I personally like the color scheme and branding. Some of the check boxes indicate priorities of their church and suggest what the logical next steps are.
Church Connection Card Template #2
This template is for sale at Graphic River so that you can adapt it for your needs (PSD file)
Interestingly, this church connection card appears branded to a sermon series based on the layout for notes and ministry interests.
I would personally choose to separate notes to a separate card or make a note sheet available.
For churches on smaller budgets, redesigning cards to brand with sermon series may become prohibitive.
Church Connection Card Template #3
I find this form a little confusing, noisy, and hard to read. I do think the contrast of the blank fields with the background image is a helpful design to show the blanks rather than plain white lines.
I would choose to remove much to text above the tear line, or simply remove it all together. The information above the line could be on a separate card, in the visitor welcome packet, or in other places.
Church Connection Card Template #4
Source: Rhema Cards
Simple church connection card and prayer request response system. Personally I would choose to remove the guest of and member of spaces.
Church Connection Card Template #5
Source: Church Media Source (now offline)
I like the simple fields and the people pictures on the front cover.
This card uses a free gift from the welcome center to encourage completion and turn in.
Church Connection Card Template #6
This PSD File is available for purchase so that you can edit. I would choose to remove birthdate as a field.
The back of this card has sample check boxes. Check boxes on the back of a card removes the number of fields on the front. It appears simple on the front, increasingly the likelihood of gathering, but also allows the dual purpose of response indicators on the back side.
If you don’t want to have single purpose cards like the sample further up in this article, using the back could be a simple outcome.
Church Connection Card Template #7
Source: Creation Swap
This PSD file is also available for purchase. Simple form fields on the front, dual purpose check boxes on the back. The contrasting blocks to indicate groupings is a neat layout idea.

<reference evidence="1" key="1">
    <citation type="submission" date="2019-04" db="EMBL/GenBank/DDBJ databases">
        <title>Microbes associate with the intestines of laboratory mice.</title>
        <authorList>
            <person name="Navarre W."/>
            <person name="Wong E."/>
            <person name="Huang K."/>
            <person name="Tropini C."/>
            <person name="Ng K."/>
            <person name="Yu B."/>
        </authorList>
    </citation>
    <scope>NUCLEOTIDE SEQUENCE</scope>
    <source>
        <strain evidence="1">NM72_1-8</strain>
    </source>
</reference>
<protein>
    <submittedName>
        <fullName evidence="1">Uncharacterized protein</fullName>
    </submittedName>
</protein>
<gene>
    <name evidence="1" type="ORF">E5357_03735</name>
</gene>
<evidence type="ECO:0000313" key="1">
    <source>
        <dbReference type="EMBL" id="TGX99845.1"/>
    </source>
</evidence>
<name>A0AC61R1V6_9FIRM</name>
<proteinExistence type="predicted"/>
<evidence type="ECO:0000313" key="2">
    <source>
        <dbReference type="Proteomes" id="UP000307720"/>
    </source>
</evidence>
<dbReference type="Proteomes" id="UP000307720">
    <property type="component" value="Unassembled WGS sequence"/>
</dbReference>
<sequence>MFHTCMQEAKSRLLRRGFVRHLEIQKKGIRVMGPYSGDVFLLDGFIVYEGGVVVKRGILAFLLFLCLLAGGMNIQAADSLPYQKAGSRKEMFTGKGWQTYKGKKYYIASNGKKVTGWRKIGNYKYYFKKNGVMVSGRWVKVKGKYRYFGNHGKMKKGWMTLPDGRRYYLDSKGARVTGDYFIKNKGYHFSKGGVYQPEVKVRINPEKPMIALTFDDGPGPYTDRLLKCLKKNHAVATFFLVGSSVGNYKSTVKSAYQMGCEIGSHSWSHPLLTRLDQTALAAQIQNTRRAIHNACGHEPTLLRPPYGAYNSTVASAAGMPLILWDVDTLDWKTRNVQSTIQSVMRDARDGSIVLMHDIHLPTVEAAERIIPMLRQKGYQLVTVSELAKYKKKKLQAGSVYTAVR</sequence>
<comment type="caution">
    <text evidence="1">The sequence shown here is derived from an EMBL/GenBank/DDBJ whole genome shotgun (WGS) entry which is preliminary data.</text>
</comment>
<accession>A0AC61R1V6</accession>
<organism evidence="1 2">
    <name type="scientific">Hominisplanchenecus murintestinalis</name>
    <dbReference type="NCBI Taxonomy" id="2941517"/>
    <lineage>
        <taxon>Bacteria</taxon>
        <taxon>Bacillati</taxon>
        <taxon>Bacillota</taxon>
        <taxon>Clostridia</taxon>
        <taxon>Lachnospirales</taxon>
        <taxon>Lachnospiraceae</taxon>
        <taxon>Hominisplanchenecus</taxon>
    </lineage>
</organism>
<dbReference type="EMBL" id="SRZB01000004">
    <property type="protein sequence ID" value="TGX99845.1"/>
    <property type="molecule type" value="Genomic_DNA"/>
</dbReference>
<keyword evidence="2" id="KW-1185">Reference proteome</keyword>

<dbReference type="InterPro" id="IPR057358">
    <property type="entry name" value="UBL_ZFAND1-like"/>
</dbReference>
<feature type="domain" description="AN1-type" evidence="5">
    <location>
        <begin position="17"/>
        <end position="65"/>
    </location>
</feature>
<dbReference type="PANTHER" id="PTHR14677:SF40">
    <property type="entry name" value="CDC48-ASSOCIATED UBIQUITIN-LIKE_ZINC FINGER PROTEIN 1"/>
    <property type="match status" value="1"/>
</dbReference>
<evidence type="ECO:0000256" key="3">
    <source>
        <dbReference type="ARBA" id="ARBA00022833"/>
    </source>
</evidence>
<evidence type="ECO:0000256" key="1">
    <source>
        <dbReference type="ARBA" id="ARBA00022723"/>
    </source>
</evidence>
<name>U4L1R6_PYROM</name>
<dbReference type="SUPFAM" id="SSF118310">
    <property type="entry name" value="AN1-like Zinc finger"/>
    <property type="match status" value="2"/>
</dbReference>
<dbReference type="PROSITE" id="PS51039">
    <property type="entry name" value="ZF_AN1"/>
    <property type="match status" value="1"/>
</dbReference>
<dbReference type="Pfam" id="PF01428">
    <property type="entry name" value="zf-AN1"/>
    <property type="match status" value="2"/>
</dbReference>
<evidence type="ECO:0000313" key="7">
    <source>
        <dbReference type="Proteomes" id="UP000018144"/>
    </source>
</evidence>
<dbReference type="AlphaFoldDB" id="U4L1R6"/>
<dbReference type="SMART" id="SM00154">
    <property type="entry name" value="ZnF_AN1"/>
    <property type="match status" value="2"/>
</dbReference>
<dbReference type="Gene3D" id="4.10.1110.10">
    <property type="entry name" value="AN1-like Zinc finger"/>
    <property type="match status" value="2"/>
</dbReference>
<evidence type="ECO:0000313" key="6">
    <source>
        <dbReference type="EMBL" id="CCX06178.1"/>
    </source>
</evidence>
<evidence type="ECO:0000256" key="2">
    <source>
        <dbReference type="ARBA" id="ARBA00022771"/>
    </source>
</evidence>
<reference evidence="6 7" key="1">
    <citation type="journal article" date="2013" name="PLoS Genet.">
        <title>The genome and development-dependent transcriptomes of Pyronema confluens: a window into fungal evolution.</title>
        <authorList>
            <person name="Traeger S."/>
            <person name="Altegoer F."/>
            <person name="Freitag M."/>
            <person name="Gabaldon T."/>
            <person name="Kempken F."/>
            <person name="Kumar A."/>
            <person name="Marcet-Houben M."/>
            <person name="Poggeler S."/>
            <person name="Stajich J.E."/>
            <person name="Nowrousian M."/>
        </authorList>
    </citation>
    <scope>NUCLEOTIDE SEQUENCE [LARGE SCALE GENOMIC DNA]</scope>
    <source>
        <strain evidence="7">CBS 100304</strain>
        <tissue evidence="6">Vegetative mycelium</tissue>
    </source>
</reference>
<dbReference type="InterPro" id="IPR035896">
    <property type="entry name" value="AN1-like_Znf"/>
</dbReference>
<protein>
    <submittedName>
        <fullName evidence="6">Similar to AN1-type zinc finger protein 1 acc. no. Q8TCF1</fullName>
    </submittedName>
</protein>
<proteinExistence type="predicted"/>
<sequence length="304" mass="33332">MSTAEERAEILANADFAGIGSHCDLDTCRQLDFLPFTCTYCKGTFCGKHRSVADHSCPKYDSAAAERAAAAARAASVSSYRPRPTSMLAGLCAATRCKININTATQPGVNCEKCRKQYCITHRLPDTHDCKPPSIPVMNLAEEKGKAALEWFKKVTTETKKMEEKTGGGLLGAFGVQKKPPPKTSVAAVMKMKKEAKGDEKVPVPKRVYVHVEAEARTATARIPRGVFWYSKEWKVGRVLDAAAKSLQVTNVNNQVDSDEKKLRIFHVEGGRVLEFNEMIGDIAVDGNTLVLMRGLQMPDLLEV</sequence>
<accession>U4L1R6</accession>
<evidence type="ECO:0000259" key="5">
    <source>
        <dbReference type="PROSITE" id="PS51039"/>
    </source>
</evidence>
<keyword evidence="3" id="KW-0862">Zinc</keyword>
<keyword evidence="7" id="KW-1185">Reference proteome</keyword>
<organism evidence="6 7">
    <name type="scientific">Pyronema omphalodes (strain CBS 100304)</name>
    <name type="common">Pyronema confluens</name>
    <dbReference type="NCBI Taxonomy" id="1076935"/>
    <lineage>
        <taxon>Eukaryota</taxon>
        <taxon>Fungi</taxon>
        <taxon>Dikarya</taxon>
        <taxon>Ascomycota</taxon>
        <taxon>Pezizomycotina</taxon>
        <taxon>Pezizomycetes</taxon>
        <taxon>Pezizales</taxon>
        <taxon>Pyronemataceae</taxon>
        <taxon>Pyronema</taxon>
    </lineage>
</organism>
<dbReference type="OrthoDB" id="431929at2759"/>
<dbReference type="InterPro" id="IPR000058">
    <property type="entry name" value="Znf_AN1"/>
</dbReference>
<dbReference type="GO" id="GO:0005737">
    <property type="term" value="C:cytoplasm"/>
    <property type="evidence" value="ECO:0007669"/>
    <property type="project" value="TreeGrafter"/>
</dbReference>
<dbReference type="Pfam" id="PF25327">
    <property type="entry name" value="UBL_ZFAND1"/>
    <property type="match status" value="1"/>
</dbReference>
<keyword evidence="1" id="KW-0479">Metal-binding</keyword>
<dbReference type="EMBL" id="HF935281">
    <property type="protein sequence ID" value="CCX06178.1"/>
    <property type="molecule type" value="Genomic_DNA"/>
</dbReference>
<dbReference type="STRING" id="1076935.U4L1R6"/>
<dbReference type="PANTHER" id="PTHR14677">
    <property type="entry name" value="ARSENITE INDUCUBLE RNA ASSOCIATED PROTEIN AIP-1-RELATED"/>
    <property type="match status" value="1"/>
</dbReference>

Church Connection Card Template #8
The white fields on the blue panel give you sense of spaces. I’d remove the broken word Connect (broken into two lines) to give more vertical room to make the blank fields taller. I’m not sure I’d collect marital status at this point.
Connection Card Form Fields.
As mentioned, I see a trend towards fewer fields. The question to ask yourself in your redesign: Do you absolutely need that information up front?
For example, do you need to know marital status at the first visit?
It may have been your practice to ask that marital status so you can decide whether to send them information on singles ministry, college ministry, or various forms of married couples programming.
What could you do instead if you could remove that form and collect that data?
The trend that I see is to ask those questions later. Use the connection cards to focus on helping your guest take their next step towards your connections group, new member class, first steps class, or whatever you offer as a the singular next step for your guests.
At that event, then more data can be collected. There is a growing connection at this point and a greater likelihood of interest in whatever ministries you offer and have presented in your welcome packet.
Consider each field after first name and email address or phone number.
Can you get that information anywhere else in your process of helping people make friends during their future visits?
For more church connection card ideas, follow my pinterest board on connection cards. If you want to contribute your own ideas to the board please follow me on pinterest and ask me to invite you. to the board on church connection cards.